Kevin Magnussen is a harbinger of chaos. He’s fun. A guy who makes his own luck with incredible banker laps, he has no problem giving it back to Charles Leclerc on track in passing battles or making a mess of passing Yuki Tsunoda in Jeddah. And, he won America 10,000 free entrees with Chipotle because he got a point for Haas in 10th. What a guy. 

I hate the fact that Marcus Ericsson, a genuinely brilliant story of a guy who found out the grass actually was greener elsewhere, tweeting about giving IndyCar a chance, and Colton Herta’s Superlicence joke about the incorrectly reported Brad Pitt F1 car story will be the most attention the series gets all year. I love IndyCar, but you can’t keep making your drivers do all your marketing for you. You’ve hung your hat on that for years… and it’s failed. And taking potshots at F1 relentlessly isn’t going to make those who genuinely enjoy it switch over. 

Amazingly, despite the complaints, I think the sport got the DRS Zones for Miami spot-on in the end. Didn’t make passing a foregone conclusion, and gave cars the chance to counter-attack. Fair enough. 

Dre’s Race Rating: 5/10 (Meh) – This race was perfectly fine. There was some genuine fun to be had in the closely-ranked midfield with Magnussen, Hulkenberg, Hamilton and others getting their hands dirty. But the battle for the win felt inevitable once it was obvious that Perez botched his Medium tyre stint, something he’d later admit to. The sad thing is, this was probably the best F1 race we’ve had this year depending on whether you enjoyed the farcical finish to Australia or not. The developments in aero since 2022, the lack of contenders for Red Bull, and the rising of ride heights have regressed the product back to 2021, a bad season for action masked by a title fight. 2022 had its doubters because the opposite ended up happening, but at least it had a good half dozen good races. We’re 0-5 in 2023. And we have a Triple Header of Imola, Monaco and Catalunya next. Fuck. See you then.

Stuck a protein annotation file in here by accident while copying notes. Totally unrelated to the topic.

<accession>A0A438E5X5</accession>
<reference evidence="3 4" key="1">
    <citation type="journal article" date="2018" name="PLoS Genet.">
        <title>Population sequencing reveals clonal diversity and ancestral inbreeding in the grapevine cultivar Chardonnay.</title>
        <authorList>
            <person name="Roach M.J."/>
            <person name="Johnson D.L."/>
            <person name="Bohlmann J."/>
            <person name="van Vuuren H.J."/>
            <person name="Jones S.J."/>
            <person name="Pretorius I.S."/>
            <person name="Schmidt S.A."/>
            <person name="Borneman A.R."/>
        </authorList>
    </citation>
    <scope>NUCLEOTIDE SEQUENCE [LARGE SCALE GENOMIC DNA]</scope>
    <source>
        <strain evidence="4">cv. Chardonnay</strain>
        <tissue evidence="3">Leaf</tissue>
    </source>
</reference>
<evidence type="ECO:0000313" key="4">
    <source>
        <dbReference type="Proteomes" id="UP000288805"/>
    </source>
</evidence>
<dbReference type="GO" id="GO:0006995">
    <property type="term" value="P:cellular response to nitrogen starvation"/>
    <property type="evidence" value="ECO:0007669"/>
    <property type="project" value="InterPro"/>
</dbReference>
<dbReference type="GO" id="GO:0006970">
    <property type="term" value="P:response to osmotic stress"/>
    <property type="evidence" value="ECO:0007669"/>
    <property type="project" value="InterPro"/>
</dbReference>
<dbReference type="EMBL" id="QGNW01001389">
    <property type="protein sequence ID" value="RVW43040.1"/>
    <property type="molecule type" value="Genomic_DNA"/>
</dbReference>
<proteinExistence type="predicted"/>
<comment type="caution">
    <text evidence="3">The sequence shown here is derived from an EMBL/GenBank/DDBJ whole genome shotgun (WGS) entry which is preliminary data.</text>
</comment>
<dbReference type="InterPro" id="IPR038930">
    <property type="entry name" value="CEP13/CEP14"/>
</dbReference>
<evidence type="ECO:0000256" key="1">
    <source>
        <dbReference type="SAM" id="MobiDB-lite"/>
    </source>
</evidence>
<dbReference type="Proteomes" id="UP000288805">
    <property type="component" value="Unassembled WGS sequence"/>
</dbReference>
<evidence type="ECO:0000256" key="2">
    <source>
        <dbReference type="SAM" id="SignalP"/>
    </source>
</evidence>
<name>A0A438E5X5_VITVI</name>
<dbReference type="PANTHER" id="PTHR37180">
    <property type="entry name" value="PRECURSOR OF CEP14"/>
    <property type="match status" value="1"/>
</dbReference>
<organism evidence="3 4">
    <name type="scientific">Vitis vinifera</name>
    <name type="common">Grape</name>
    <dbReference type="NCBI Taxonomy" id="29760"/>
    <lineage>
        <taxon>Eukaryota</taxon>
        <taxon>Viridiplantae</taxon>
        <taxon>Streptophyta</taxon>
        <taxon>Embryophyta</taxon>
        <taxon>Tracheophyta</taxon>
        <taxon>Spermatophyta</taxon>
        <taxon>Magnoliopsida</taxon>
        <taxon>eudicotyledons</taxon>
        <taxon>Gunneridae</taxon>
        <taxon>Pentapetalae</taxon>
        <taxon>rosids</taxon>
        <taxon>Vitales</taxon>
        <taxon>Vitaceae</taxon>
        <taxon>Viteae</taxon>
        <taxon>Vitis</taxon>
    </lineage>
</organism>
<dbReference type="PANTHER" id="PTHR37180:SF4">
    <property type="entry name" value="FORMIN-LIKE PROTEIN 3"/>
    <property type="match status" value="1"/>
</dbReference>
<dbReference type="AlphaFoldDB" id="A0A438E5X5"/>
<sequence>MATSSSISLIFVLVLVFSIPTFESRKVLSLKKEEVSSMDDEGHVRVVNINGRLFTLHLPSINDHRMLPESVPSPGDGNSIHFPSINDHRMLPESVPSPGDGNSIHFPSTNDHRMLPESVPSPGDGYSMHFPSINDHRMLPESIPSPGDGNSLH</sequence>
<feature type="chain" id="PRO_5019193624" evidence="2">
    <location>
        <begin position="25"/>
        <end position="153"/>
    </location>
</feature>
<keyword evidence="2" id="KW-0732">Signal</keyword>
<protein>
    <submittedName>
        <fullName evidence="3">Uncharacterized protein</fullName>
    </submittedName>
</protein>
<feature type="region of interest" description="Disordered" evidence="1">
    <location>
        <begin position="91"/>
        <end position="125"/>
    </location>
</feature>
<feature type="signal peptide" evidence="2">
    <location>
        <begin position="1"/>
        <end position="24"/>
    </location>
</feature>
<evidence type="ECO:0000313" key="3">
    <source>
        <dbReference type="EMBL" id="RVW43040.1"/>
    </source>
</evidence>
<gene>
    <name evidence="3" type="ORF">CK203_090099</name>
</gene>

About the Author:

Dre Harrison

Leader of a Broadcast Journalism University project that went WAY out of hand. Even managed to parlay it into a WTF1 gig for a little while.

Motorsport101 uses cookies to ensure you get the best experience on our website. Click here to read more.

Search

What are you looking for?